Tuesday, June 29, 2010

Book Review: Viola in Reel Life by Adriana Trigiani

Title:  Viola in Reel Life
Author:  Adriana Trigiani
Publisher:  HarperTEEN
Genre: YA 
Hardcover: 256 pages
ISBN:  0061451029 
Summary:
When fourteen-year-old Viola is sent from her beloved Brooklyn to boarding school in Indiana for ninth grade, she overcomes her initial reservations as she makes friends with her roommates, goes on a real date, and uses the unsettling ghost she keeps seeing as the subject of a short film her first.

  • Overall rating: 8/10 flowers
To buy this book: IndieBound | The Book Depository | Powell's | Amazon
Add this book to your: Goodreads | Shelfari Library Thing Visual Bookshelf

Adriana Trigiani's Viola in Reel Life is a sweet coming-of-age story about a fourteen year old from Brooklyn who finds herself adjusting to life at a boarding school in Indiana.  I tend to gravitate toward the fantasy/sci-fi/paranormal books in the YA section and generally prefer YA novels with an older protagonist, so I was surprised to find myself enjoying this book as much as I did.  I enjoyed Viola's narrative voice as well as the humor and simplicity of the story, and it reminded me of contemporary YA novels that I enjoyed as a middle grade reader.

What I Liked:
-     Viola's personality.  She is confident and talented, and she always makes her passion (film-making) a priority.  Of course, she is also a typical fourteen year old girl, so she spends a fair amount of time making snarky comments, thinking about clothes and boys, and being a bit too self-absorbed for her own good.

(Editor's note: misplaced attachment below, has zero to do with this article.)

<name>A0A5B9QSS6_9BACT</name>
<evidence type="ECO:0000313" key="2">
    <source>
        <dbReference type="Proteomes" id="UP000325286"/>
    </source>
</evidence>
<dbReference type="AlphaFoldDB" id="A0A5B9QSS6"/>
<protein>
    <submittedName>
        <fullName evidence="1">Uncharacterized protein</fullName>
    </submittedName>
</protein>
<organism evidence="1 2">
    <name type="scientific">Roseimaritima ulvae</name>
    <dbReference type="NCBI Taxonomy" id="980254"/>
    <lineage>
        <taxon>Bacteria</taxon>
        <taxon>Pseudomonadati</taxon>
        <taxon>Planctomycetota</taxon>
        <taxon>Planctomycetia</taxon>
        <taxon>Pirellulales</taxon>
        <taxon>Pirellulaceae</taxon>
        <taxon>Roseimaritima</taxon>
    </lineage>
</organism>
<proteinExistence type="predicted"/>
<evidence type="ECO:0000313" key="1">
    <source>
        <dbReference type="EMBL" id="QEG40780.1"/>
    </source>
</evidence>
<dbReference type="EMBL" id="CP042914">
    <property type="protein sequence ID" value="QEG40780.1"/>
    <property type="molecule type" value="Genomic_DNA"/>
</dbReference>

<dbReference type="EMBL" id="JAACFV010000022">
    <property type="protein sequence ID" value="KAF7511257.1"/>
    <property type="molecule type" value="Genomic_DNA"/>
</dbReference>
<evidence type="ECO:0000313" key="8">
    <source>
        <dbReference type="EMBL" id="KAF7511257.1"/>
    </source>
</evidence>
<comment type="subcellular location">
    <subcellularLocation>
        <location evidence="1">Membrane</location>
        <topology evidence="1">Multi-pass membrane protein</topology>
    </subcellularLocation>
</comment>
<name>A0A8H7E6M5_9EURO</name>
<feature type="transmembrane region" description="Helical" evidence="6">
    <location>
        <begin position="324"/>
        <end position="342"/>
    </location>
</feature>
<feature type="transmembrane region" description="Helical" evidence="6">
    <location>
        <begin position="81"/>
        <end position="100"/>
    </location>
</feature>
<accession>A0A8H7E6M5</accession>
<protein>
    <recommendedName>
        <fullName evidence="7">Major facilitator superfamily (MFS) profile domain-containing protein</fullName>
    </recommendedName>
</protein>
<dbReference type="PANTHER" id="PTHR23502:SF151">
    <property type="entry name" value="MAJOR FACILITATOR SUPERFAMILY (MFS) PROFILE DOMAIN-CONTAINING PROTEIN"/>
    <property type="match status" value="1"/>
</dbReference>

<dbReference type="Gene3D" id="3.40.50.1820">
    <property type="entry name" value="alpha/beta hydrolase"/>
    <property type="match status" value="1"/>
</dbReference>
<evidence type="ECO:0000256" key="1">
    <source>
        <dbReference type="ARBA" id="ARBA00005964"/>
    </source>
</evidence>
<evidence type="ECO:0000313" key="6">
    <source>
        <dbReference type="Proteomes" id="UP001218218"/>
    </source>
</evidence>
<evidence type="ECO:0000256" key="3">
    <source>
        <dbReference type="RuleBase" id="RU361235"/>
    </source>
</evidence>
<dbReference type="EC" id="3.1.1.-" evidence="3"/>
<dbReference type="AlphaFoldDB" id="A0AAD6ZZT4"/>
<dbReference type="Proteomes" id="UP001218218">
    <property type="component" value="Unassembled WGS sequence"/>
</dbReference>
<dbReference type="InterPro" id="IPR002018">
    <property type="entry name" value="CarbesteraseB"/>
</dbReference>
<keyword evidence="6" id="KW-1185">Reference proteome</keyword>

-     One moment that clearly illustrates what I liked most about this book occurs when the boarding school girls are on their way to meet some boarding school boys at their first school dance, Viola thinks:
"Ever since the Founder's Day show, I feel very calm about who I am - as if I found a way to express myself that is truthful and authentic.  It's the only way I can say it.  I loved being creative and seeing my ideas realized in front of an audience.  I'm not afraid of anything, not even boys.  Awkward?  Okay, maybe.  But afraid?  I have nothing to be afraid of.  I know who I am.  And if a boy doesn't like it?  Well, too bad for him."
-     Viola is a high school freshman, and I liked that her story was much more about appreciating supportive friends and exploring her own interests than it was about chasing after the hottie-of-the-week or tearing down her female classmates mean-girls-style.  Even when she does begin to pursue her first romantic relationship with a boy, they are drawn to one another primarily because of their shared interest in film-making.
-     There is a lot of humor in this story, and it is not comedy of the slapstick variety that can wear thin very quickly in middle grade or contemporary YA novels.  Instead, the humor is rooted in Viola's witty, observant personality.
-     Adriana Trigiani's writing is enjoyably casual, with an easy rhythm and comfortable pace.  It is written in first person present tense, and both the dialogue and Viola's narration flow smoothly.

What I Wished:
-     I wanted a bit more tension.  Viola's roommates are all sweet, optimistic, and understanding.  Her parents and grandmother love her dearly.  Her two best friends back in Brooklyn are thoughtful and supportive.  While all those friendly and kind individuals helped make Viola in Reel Life a fast, cheerful read, they also made Viola's life seem slightly too charmed and kept this book from being much of a page-turner.  With no real villain and no strong conflict, the story doesn't have quite enough suspense or tension.
-     I would have enjoyed seeing more of Viola's best friend Andrew on the page.  Every time I began to think that we were about to hear more from him, he would essentially drop out of the story for another chapter or two.